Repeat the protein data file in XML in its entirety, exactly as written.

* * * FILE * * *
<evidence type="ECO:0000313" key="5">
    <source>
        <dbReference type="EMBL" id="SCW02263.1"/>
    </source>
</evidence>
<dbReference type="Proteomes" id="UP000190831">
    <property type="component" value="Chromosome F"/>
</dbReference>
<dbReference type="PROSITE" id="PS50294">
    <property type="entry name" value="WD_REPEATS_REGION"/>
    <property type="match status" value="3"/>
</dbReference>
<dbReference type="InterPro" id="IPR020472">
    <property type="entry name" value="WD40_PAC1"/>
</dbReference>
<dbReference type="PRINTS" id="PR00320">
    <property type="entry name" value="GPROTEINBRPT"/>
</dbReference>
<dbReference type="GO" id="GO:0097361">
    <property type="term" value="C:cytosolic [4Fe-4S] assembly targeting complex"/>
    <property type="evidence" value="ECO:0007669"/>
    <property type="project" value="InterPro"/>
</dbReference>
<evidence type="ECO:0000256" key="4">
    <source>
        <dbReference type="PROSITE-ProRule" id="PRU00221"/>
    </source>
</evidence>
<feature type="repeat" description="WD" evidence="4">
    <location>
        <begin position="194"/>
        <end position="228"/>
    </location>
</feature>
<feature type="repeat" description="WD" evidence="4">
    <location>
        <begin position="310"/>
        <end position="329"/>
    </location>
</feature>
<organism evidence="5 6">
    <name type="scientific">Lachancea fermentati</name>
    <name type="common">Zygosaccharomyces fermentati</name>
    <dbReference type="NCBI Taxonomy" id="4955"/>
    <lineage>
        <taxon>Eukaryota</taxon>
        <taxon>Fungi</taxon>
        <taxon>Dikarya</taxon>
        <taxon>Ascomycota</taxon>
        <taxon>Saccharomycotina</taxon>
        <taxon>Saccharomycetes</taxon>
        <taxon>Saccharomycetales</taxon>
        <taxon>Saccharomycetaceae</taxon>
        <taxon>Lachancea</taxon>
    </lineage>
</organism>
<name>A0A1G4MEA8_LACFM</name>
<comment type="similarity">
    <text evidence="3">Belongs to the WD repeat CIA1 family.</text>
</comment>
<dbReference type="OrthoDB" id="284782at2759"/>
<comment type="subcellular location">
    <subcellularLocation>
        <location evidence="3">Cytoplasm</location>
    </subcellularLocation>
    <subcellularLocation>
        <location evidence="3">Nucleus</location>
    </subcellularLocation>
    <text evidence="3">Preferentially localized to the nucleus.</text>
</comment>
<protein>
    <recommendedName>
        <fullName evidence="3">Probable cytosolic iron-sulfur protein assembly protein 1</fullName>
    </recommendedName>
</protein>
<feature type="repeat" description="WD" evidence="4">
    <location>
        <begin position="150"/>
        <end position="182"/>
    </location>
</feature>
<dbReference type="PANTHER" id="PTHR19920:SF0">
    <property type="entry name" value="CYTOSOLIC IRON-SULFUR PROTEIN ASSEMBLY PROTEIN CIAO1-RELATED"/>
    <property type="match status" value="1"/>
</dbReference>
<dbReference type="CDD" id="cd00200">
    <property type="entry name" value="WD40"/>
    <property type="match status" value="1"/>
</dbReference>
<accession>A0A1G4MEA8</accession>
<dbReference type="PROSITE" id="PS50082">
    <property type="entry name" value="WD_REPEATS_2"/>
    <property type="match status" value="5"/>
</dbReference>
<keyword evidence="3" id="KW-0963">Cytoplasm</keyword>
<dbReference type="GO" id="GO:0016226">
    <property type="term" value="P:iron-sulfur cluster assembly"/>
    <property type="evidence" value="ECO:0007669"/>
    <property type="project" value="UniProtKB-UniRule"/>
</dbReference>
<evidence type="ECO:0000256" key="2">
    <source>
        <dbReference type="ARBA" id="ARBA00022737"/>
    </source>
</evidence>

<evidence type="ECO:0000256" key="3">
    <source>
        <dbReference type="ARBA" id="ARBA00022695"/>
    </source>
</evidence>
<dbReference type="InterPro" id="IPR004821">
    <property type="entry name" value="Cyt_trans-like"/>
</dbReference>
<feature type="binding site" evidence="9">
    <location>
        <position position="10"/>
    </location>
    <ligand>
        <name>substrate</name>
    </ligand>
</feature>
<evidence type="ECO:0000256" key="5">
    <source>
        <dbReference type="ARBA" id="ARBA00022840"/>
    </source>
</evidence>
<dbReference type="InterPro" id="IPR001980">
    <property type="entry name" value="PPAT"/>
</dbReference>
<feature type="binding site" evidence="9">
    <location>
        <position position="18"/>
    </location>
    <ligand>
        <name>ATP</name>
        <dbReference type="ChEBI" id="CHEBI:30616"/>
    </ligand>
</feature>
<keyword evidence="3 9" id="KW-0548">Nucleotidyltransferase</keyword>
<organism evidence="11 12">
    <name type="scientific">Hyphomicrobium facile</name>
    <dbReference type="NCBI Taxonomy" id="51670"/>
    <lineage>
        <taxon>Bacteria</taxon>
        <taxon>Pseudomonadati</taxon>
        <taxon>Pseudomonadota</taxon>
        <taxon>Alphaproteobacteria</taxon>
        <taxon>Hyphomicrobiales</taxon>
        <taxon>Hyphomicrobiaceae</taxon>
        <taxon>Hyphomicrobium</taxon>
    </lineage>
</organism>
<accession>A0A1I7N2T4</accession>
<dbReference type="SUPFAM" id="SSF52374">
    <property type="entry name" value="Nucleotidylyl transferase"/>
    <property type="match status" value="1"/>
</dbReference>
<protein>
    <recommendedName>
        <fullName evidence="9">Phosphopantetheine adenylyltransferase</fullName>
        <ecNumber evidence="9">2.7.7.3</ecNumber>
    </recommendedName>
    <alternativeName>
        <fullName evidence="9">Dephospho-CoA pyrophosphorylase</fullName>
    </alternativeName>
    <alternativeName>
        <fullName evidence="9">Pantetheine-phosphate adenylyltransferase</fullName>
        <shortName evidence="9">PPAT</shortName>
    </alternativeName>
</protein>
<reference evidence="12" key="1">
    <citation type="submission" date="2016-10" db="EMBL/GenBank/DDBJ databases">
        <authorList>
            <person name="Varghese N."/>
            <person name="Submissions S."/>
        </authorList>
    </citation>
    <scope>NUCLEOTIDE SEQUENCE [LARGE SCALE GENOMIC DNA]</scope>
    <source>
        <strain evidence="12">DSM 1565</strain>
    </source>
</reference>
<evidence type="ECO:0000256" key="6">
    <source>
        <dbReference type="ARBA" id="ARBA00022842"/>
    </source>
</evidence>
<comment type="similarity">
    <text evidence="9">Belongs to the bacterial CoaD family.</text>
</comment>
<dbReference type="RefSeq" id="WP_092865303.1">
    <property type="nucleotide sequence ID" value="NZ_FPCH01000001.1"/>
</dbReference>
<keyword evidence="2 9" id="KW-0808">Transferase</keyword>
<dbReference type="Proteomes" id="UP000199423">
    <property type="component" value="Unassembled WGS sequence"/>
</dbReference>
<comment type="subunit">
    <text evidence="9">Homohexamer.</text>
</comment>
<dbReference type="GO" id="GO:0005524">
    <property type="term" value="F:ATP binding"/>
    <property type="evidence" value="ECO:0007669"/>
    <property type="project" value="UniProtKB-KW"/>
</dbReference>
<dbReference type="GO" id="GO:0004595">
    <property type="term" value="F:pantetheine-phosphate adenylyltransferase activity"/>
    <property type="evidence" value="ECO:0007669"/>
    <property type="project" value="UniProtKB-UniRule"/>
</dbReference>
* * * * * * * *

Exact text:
<evidence type="ECO:0000313" key="5">
    <source>
        <dbReference type="EMBL" id="SCW02263.1"/>
    </source>
</evidence>
<dbReference type="Proteomes" id="UP000190831">
    <property type="component" value="Chromosome F"/>
</dbReference>
<dbReference type="PROSITE" id="PS50294">
    <property type="entry name" value="WD_REPEATS_REGION"/>
    <property type="match status" value="3"/>
</dbReference>
<dbReference type="InterPro" id="IPR020472">
    <property type="entry name" value="WD40_PAC1"/>
</dbReference>
<dbReference type="PRINTS" id="PR00320">
    <property type="entry name" value="GPROTEINBRPT"/>
</dbReference>
<dbReference type="GO" id="GO:0097361">
    <property type="term" value="C:cytosolic [4Fe-4S] assembly targeting complex"/>
    <property type="evidence" value="ECO:0007669"/>
    <property type="project" value="InterPro"/>
</dbReference>
<evidence type="ECO:0000256" key="4">
    <source>
        <dbReference type="PROSITE-ProRule" id="PRU00221"/>
    </source>
</evidence>
<feature type="repeat" description="WD" evidence="4">
    <location>
        <begin position="194"/>
        <end position="228"/>
    </location>
</feature>
<feature type="repeat" description="WD" evidence="4">
    <location>
        <begin position="310"/>
        <end position="329"/>
    </location>
</feature>
<organism evidence="5 6">
    <name type="scientific">Lachancea fermentati</name>
    <name type="common">Zygosaccharomyces fermentati</name>
    <dbReference type="NCBI Taxonomy" id="4955"/>
    <lineage>
        <taxon>Eukaryota</taxon>
        <taxon>Fungi</taxon>
        <taxon>Dikarya</taxon>
        <taxon>Ascomycota</taxon>
        <taxon>Saccharomycotina</taxon>
        <taxon>Saccharomycetes</taxon>
        <taxon>Saccharomycetales</taxon>
        <taxon>Saccharomycetaceae</taxon>
        <taxon>Lachancea</taxon>
    </lineage>
</organism>
<name>A0A1G4MEA8_LACFM</name>
<comment type="similarity">
    <text evidence="3">Belongs to the WD repeat CIA1 family.</text>
</comment>
<dbReference type="OrthoDB" id="284782at2759"/>
<comment type="subcellular location">
    <subcellularLocation>
        <location evidence="3">Cytoplasm</location>
    </subcellularLocation>
    <subcellularLocation>
        <location evidence="3">Nucleus</location>
    </subcellularLocation>
    <text evidence="3">Preferentially localized to the nucleus.</text>
</comment>
<protein>
    <recommendedName>
        <fullName evidence="3">Probable cytosolic iron-sulfur protein assembly protein 1</fullName>
    </recommendedName>
</protein>
<feature type="repeat" description="WD" evidence="4">
    <location>
        <begin position="150"/>
        <end position="182"/>
    </location>
</feature>
<dbReference type="PANTHER" id="PTHR19920:SF0">
    <property type="entry name" value="CYTOSOLIC IRON-SULFUR PROTEIN ASSEMBLY PROTEIN CIAO1-RELATED"/>
    <property type="match status" value="1"/>
</dbReference>
<dbReference type="CDD" id="cd00200">
    <property type="entry name" value="WD40"/>
    <property type="match status" value="1"/>
</dbReference>
<accession>A0A1G4MEA8</accession>
<dbReference type="PROSITE" id="PS50082">
    <property type="entry name" value="WD_REPEATS_2"/>
    <property type="match status" value="5"/>
</dbReference>
<keyword evidence="3" id="KW-0963">Cytoplasm</keyword>
<dbReference type="GO" id="GO:0016226">
    <property type="term" value="P:iron-sulfur cluster assembly"/>
    <property type="evidence" value="ECO:0007669"/>
    <property type="project" value="UniProtKB-UniRule"/>
</dbReference>
<evidence type="ECO:0000256" key="2">
    <source>
        <dbReference type="ARBA" id="ARBA00022737"/>
    </source>
</evidence>

<evidence type="ECO:0000256" key="3">
    <source>
        <dbReference type="ARBA" id="ARBA00022695"/>
    </source>
</evidence>
<dbReference type="InterPro" id="IPR004821">
    <property type="entry name" value="Cyt_trans-like"/>
</dbReference>
<feature type="binding site" evidence="9">
    <location>
        <position position="10"/>
    </location>
    <ligand>
        <name>substrate</name>
    </ligand>
</feature>
<evidence type="ECO:0000256" key="5">
    <source>
        <dbReference type="ARBA" id="ARBA00022840"/>
    </source>
</evidence>
<dbReference type="InterPro" id="IPR001980">
    <property type="entry name" value="PPAT"/>
</dbReference>
<feature type="binding site" evidence="9">
    <location>
        <position position="18"/>
    </location>
    <ligand>
        <name>ATP</name>
        <dbReference type="ChEBI" id="CHEBI:30616"/>
    </ligand>
</feature>
<keyword evidence="3 9" id="KW-0548">Nucleotidyltransferase</keyword>
<organism evidence="11 12">
    <name type="scientific">Hyphomicrobium facile</name>
    <dbReference type="NCBI Taxonomy" id="51670"/>
    <lineage>
        <taxon>Bacteria</taxon>
        <taxon>Pseudomonadati</taxon>
        <taxon>Pseudomonadota</taxon>
        <taxon>Alphaproteobacteria</taxon>
        <taxon>Hyphomicrobiales</taxon>
        <taxon>Hyphomicrobiaceae</taxon>
        <taxon>Hyphomicrobium</taxon>
    </lineage>
</organism>
<accession>A0A1I7N2T4</accession>
<dbReference type="SUPFAM" id="SSF52374">
    <property type="entry name" value="Nucleotidylyl transferase"/>
    <property type="match status" value="1"/>
</dbReference>
<protein>
    <recommendedName>
        <fullName evidence="9">Phosphopantetheine adenylyltransferase</fullName>
        <ecNumber evidence="9">2.7.7.3</ecNumber>
    </recommendedName>
    <alternativeName>
        <fullName evidence="9">Dephospho-CoA pyrophosphorylase</fullName>
    </alternativeName>
    <alternativeName>
        <fullName evidence="9">Pantetheine-phosphate adenylyltransferase</fullName>
        <shortName evidence="9">PPAT</shortName>
    </alternativeName>
</protein>
<reference evidence="12" key="1">
    <citation type="submission" date="2016-10" db="EMBL/GenBank/DDBJ databases">
        <authorList>
            <person name="Varghese N."/>
            <person name="Submissions S."/>
        </authorList>
    </citation>
    <scope>NUCLEOTIDE SEQUENCE [LARGE SCALE GENOMIC DNA]</scope>
    <source>
        <strain evidence="12">DSM 1565</strain>
    </source>
</reference>
<evidence type="ECO:0000256" key="6">
    <source>
        <dbReference type="ARBA" id="ARBA00022842"/>
    </source>
</evidence>
<comment type="similarity">
    <text evidence="9">Belongs to the bacterial CoaD family.</text>
</comment>
<dbReference type="RefSeq" id="WP_092865303.1">
    <property type="nucleotide sequence ID" value="NZ_FPCH01000001.1"/>
</dbReference>
<keyword evidence="2 9" id="KW-0808">Transferase</keyword>
<dbReference type="Proteomes" id="UP000199423">
    <property type="component" value="Unassembled WGS sequence"/>
</dbReference>
<comment type="subunit">
    <text evidence="9">Homohexamer.</text>
</comment>
<dbReference type="GO" id="GO:0005524">
    <property type="term" value="F:ATP binding"/>
    <property type="evidence" value="ECO:0007669"/>
    <property type="project" value="UniProtKB-KW"/>
</dbReference>
<dbReference type="GO" id="GO:0004595">
    <property type="term" value="F:pantetheine-phosphate adenylyltransferase activity"/>
    <property type="evidence" value="ECO:0007669"/>
    <property type="project" value="UniProtKB-UniRule"/>
</dbReference>